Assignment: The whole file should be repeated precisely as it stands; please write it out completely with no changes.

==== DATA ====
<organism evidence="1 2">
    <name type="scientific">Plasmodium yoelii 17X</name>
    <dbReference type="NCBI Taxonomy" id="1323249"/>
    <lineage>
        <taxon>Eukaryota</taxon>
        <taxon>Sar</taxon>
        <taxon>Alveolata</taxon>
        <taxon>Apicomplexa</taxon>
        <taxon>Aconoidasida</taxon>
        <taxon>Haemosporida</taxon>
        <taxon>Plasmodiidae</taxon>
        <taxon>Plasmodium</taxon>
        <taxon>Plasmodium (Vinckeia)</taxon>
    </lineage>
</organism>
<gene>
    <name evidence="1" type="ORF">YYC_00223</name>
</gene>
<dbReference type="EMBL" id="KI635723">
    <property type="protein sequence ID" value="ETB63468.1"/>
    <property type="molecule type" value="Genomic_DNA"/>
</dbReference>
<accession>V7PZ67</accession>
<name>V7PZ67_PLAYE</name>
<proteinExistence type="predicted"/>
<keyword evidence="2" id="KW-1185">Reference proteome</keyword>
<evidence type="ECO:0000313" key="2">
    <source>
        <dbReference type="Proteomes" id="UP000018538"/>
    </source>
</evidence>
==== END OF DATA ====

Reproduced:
<organism evidence="1 2">
    <name type="scientific">Plasmodium yoelii 17X</name>
    <dbReference type="NCBI Taxonomy" id="1323249"/>
    <lineage>
        <taxon>Eukaryota</taxon>
        <taxon>Sar</taxon>
        <taxon>Alveolata</taxon>
        <taxon>Apicomplexa</taxon>
        <taxon>Aconoidasida</taxon>
        <taxon>Haemosporida</taxon>
        <taxon>Plasmodiidae</taxon>
        <taxon>Plasmodium</taxon>
        <taxon>Plasmodium (Vinckeia)</taxon>
    </lineage>
</organism>
<gene>
    <name evidence="1" type="ORF">YYC_00223</name>
</gene>
<dbReference type="EMBL" id="KI635723">
    <property type="protein sequence ID" value="ETB63468.1"/>
    <property type="molecule type" value="Genomic_DNA"/>
</dbReference>
<accession>V7PZ67</accession>
<name>V7PZ67_PLAYE</name>
<proteinExistence type="predicted"/>
<keyword evidence="2" id="KW-1185">Reference proteome</keyword>
<evidence type="ECO:0000313" key="2">
    <source>
        <dbReference type="Proteomes" id="UP000018538"/>
    </source>
</evidence>